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Fitz
04-28-2004, 01:17 PM
Well, I'll post this question on the All-Knowing WoodenBoat Forum.

Well, I went paddling last weekend with the wooden canoe addicts. It was a beautiful spring day on the Squannacook River here in MA. I took my digital camera in a case on my hip, hoping to get a few good photos. I figured, heck I'll wear it so it's handy - I ain't gonna fall out of the canoe.

Well, we put in and I was on the river all of 5 minutes when the impossible happened. I fell out of the canoe! The water was just above the knee, but I kinda sat in and jumped up. So I was wet from the waist, or rather - the camera, on down.

Fellow Forumite Mr. Bruce Hooke had the distinct pleasure of witnessing this fiasco, from an upstream vantage point.

Anyway, I drowned the camera - but briefly.

It's been drying a few days, I gently used a hairdryer too. Unfortunately, I've since learned it's not a good thing to turn it on, until you are positive it's good and dry. Curiosity got the better of me and I tried it when it was still wet.

Anyway, it does everything now except shoot photos/mpegs and flash, I managed to recover photos, left on the camera etc. The LCD works, all the menu stuff works...

I'm about to take it for service and see what the pros say - unless the Forum has some good ideas..

My recent research on Wet Cameras suggests that the Prognosis is not good. It's a Sony DSC-P7, I believe.

:rolleyes:

cs
04-28-2004, 01:31 PM
Mental note to self: Do not take new digital camera boating. There noted, Fitz, thanks for the warning. ;)

Chad

Joe (SoCal)
04-28-2004, 01:33 PM
Don't feel so bad I do this sort of thing all the time. Electronics have gotten better. Just last month I washed my cell phone :eek: .
Not Just oops it fell in, No we are talking a full cycle including rinse and spin. (which in hind sight may have been a good thing) Anyway I took the battery off laid it out on paper towels and tried to forgot about it for a few days. Let it dry fully and popped the battery back in turned it on and it worked. A few glitches to live with the Time is always off (strange since it gets the time from a cell signal ?? Any answers to this mystery would ease my mind) and the 9 key is a little sticky. But other than that it works fine. My personal opinion is see if it sorts itself out. Good luck and buy a waterproof camera case.

[ 04-28-2004, 01:34 PM: Message edited by: Joe ( Cold Spring on Hudson ) ]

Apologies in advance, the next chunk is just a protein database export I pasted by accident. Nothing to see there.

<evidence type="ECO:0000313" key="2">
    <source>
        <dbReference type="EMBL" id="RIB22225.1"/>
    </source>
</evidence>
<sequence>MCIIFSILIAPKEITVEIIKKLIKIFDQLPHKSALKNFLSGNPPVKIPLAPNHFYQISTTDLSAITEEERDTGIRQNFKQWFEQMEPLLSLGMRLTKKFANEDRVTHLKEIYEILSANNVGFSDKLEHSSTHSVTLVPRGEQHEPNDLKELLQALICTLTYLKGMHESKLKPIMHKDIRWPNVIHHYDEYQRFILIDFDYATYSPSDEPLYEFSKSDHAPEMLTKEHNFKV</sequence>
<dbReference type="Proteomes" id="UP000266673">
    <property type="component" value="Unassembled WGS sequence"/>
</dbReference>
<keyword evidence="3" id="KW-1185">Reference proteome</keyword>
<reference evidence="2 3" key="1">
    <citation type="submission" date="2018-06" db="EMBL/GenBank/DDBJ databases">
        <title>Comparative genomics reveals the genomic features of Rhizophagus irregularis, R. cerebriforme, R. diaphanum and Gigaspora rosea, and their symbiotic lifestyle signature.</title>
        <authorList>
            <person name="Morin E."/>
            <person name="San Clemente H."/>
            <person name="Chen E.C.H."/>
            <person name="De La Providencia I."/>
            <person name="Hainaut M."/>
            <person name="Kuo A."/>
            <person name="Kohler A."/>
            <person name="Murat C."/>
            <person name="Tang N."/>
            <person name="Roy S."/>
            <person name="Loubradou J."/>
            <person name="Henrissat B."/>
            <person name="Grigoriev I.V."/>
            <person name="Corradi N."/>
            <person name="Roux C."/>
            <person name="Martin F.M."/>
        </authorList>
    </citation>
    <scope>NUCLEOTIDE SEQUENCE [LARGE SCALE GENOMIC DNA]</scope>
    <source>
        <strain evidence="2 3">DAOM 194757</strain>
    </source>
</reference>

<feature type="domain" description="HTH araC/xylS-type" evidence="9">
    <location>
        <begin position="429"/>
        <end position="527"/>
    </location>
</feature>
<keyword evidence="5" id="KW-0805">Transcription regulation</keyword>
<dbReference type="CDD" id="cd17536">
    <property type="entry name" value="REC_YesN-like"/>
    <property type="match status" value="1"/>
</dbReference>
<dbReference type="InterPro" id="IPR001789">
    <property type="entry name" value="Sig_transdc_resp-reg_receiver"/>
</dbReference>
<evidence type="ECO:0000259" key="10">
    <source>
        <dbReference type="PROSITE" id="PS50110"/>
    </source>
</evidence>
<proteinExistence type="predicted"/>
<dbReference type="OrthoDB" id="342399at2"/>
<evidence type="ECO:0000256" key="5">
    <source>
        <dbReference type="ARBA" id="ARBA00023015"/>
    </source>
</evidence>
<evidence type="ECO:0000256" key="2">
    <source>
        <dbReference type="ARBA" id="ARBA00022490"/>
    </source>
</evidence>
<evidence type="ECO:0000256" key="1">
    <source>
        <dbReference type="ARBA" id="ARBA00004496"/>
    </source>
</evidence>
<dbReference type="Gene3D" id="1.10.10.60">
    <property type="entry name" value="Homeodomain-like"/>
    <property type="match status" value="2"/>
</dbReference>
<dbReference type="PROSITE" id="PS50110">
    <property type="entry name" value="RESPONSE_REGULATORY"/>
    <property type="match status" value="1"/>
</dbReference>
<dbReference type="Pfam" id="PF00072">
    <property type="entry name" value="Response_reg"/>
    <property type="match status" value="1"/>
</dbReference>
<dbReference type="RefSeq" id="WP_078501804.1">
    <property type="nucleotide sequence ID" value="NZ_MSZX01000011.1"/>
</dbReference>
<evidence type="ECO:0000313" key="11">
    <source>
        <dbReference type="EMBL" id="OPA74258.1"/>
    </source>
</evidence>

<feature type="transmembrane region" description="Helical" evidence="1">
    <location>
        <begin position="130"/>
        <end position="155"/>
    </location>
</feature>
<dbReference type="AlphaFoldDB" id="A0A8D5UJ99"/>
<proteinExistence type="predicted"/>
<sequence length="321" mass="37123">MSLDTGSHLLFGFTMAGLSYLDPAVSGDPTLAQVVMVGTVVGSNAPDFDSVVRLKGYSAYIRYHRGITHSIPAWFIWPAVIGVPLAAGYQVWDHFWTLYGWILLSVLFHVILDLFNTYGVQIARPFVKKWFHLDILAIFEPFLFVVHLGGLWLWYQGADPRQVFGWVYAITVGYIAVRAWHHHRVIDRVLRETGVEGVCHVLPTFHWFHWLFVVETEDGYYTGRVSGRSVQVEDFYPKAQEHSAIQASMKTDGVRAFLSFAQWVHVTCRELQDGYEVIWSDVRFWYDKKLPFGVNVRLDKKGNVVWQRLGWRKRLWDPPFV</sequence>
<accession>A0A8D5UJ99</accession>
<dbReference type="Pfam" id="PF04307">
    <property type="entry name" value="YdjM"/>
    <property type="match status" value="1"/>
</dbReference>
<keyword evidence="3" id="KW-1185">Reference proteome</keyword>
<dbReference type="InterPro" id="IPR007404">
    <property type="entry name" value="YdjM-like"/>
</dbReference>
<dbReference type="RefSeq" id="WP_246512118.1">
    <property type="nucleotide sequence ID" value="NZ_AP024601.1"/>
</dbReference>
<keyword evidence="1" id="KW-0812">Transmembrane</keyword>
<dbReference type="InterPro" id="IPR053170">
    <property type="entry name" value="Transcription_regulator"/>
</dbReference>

Henning 4148
04-28-2004, 01:45 PM
The redneck approach:

-Take the battery out
-Wash and rinse the camera in dehydrated water, perhaps adding a little bit of Ethyl Alcohol or Isoprop.
-Let dry for a few days
-Put battery in, check battery is good, try the whole thing again.

I am not saying it will work and sensibly it might only be the last try after you had the repair cost forecast from the professionals and decided to give it a last desperate try yourself.

Meerkat
04-28-2004, 01:45 PM
Next time, spot clean the 9 key before washing. It won't stick then ;)

J_Boat
04-28-2004, 02:03 PM
I've had to do this with a couple of pieces of electronics/computer equipment and have met with mixed results. This is what I tried.

1 - take the battery out immediately
2 - disassemble it as much as possible in an attempt to open any reservoirs (places where water can hide)
3 - rinse everything with alcohol - alcohol is water soluable. You want to wash the water out of the equipment with the alcohol.
4 - put it in a warm place and leave it until you are sure it is dry
5 - pray
6 - reassemble the equipment
7 - put a new battery in it
8 - pray
9 - turn it on (hopefully)
10 - If it works - prayerfully give thanks

Good Luck.

I don't know if there are any optical parts that might not deal with the alcohol well.

Beowolf
04-28-2004, 02:03 PM
I too have soaked a Sony Digital Camera. Mine is a Cybershot 707. He got crushed by the wakes off of a pair of 26 deep vee's on Saguaro Lake in Arizona. Constructive wave interference at its worst. I placed mine under a lamp and checked it every day. 10 days later it worked. There are water spots INSIDE the lens, but fortunately they don't turn up in any photos. Great camera.

Henning...
Where might I get some of this dehydrated water that you speak of? Do I need to add water to it like most other dehydrated items? ;) (Dehydrated, deionized...de-something.)

Jeff

Mike H
04-28-2004, 02:11 PM
I haven't tried it yet, but I bought an aquapac for my camera. http://www.amazon.com/exec/obidos/tg/detail/-/B0000C1KMH/002-7961909-8785619?%5Fencoding=UTF8

Shang
04-28-2004, 02:45 PM
Although I own several particularly expensive camera, when canoing or caving I carry a seven-dollar plastic camera from Trash-Mart.
The Trash-Mart 35 mm. has been dropped in the water several times, buried in bat guano, sprayed in a car wash (the best way to clean bat guano from your caving clothes, but remember to remove the camera from your pocket first!), and dried on a flat rock in front of the camp fire.

It still works and takes pretty fair pictures.

Boomkin Joe
04-28-2004, 02:47 PM
As Mike says. It's a practical and affordable solution.
You can also build your own shock-resistent cam case from a cheap waterproof transparent box.
Glue a rubber patch at shutter release level.
Find some way to lock the cover.
Hold the cam inside with foam blocks.

Bruce Hooke
04-28-2004, 03:06 PM
Hi there Fitz! I can't help with the digicam, but I just wanted to say...